- How do I get in touch with suppliers? – Make sure you build your supply chain so that you always have the products you need. This requires finding the right suppliers.
- How soon will I be able to market my products/services? – Think of how long it will take you to get to where you are selling. Whether that is a product or service, you aren’t in business until you are selling something.
- What market statistics should I compare to know how to price my products/services? –
- How many months will it take before the small business starts making a profit? – Profit projections can be hard to make, but you need a real goal for making your business profitable. You do not want to be the person that runs up debt with no real plan for making money.
- How big should I make the advertising budget? – Know your market. If your business will require foot traffic and you have a bad location, then advertising is going to be of great importance. If you are in the middle of the busiest area where people are looking for you then advertising may not be a big priority at first.
- Should I hire a manager to perform the daily tasks of the small business, or should I be the one to do it? – This is going to depend on you and your cash flow. Can you afford the manager would be my first question. If you do not have the expertise needed to make the business work, then a manager may be a necessity.
- How thoroughly should I know my competition? – You competition is not going to be excited about you joining the market. You need to know what makes them successful and how you can differentiate yourself to draw in more customers.
- Can I afford not to make a profit during your first year in business? – Most business do not make a profit their first year. You must know that you can survive the early growth phase before you jump in.
- How will I respond if my small business does not grow at the speed I want it grow? – Sometimes we make plans on growth and it doesn’t happen. What will the plan be if the business grows at a slower rate than expected?
- How can I make my business sustainable? –
- What type of customers do I want my business to attract? – Your target audience will determine if your business is successful. Not only do you need to know who they are, but are there enough of them to make your business work.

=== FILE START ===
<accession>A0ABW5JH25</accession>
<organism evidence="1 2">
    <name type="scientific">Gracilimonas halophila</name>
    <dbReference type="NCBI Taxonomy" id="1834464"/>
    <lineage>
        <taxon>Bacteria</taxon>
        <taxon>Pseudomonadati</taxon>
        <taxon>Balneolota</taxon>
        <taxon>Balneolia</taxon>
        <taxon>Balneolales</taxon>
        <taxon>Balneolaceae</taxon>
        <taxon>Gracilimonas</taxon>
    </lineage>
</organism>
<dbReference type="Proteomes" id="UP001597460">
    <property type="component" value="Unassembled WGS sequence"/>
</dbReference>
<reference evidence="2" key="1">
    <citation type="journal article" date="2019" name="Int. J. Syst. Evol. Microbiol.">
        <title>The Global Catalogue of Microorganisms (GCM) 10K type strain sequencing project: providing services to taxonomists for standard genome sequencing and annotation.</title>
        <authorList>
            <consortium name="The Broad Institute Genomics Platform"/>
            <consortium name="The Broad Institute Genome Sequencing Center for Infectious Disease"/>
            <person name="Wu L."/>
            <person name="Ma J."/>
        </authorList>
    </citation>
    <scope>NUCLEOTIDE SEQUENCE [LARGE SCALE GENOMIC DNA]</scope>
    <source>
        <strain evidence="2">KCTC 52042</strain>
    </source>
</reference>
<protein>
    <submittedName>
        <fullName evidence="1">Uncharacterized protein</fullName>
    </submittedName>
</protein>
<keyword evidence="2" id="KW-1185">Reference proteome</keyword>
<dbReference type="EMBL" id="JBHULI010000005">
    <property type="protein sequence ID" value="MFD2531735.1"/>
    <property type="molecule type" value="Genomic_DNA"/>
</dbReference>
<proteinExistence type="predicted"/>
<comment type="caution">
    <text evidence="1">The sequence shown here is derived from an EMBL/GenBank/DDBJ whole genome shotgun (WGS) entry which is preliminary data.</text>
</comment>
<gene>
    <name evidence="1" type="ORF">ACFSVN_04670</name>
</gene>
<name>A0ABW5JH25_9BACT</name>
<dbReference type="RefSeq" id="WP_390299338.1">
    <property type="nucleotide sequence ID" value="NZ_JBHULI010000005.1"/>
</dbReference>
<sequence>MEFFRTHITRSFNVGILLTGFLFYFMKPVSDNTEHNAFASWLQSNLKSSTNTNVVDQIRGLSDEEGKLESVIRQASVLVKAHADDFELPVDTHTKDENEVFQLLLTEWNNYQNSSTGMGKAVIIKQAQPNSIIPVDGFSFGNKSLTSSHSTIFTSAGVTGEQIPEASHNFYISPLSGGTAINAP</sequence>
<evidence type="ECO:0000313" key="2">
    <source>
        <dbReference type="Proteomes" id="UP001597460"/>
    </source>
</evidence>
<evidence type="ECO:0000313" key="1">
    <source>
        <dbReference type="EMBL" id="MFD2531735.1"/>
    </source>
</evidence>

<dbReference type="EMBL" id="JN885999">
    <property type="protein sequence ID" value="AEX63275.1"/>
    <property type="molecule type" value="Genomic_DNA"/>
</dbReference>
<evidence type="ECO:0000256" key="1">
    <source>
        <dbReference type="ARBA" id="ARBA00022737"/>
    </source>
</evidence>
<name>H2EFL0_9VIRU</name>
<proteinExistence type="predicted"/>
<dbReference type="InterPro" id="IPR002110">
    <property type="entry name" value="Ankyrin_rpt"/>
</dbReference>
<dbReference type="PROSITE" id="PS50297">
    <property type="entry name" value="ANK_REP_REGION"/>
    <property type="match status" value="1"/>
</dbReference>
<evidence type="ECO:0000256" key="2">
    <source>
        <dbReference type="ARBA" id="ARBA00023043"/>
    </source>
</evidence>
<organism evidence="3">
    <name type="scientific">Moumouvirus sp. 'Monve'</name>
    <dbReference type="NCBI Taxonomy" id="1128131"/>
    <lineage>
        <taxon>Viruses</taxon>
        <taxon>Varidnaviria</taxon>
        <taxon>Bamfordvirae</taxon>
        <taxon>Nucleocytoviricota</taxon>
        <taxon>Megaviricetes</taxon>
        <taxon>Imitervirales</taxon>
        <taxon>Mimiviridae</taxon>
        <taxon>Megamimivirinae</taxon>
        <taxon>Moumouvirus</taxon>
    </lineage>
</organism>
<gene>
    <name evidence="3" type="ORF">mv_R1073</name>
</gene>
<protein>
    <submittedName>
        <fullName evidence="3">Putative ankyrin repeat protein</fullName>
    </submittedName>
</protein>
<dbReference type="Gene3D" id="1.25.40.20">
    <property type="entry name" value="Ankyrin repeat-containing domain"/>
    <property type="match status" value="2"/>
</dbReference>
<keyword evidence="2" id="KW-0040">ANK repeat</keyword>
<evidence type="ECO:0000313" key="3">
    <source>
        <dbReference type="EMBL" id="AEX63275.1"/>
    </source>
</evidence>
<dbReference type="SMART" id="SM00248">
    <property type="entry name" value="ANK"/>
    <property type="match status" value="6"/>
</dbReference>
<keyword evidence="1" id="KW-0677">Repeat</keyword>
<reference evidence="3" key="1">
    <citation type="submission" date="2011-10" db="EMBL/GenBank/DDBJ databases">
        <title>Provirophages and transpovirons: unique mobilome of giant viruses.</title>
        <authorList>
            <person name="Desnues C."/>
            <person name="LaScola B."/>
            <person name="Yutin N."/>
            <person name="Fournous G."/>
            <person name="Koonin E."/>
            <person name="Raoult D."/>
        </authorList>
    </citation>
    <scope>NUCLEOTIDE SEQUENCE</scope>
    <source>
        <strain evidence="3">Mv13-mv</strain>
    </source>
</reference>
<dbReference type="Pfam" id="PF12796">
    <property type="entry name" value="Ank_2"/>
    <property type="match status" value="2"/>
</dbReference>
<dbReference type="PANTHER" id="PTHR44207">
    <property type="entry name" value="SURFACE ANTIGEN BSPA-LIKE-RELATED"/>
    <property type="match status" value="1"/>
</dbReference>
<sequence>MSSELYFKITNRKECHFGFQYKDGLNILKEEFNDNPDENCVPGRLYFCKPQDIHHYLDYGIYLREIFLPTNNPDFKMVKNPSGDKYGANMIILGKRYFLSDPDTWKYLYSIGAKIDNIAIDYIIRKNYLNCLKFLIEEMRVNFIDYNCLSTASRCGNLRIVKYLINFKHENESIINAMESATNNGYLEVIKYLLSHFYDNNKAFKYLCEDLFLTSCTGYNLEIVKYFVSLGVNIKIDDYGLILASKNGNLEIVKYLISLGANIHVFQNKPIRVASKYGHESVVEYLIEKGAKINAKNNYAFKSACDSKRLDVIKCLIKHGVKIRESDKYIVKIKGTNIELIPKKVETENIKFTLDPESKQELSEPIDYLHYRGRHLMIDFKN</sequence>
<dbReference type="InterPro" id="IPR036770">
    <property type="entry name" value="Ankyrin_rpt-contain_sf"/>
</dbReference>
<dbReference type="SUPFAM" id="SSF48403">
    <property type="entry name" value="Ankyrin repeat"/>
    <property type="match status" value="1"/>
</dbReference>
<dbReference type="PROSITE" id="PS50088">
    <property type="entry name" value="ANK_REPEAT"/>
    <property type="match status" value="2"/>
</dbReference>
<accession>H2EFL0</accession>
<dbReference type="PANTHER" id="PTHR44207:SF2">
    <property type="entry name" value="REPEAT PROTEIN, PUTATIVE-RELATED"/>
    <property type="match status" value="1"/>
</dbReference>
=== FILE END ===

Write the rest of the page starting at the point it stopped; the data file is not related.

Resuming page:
- What type of small business insurance policy do I need? – Every industry is different. When I started selling insurance I had to purchase errors and omissions insurance. This made sure my family didn’t get hit with a big bill, if I ever missed something on someone’s application. Whatever business you choose may need insurance to cover liabilities. Do not go around without the proper insurance. One bad situation and you will be out of business.
- What is my two-year plan for the business? – Where do you want your business to be in two years? Once you have the goal in mind put together the plan on how to get there.
- How long do I want to keep my business open? – Is this going to be a family owned business that gets handed down to your children? Or will this be a part-time gig that helps you make money while you look for work? Figure out what it will take to make this happen and, if you are going to close it down, determine what your exit strategy will be.
- How will I respond if my small business goes out of business? – It is imperative that you have a backup plan. Being a business owner can be brutal and even the best laid plans can go awry. Make sure you know what you will do should the worst happen.
If you’ve done your research, you probably already know that 96 percent of businesses close their doors before they hit their 10-year stretch. You’ve also most likely learned that managerial styles dictate turnover rate and that customers weigh their opinion heavier than logic. Building and maintaining your small business won’t be easy, but it will be rewarding. You’ll be part of the neighborhood fabric ushering positive change.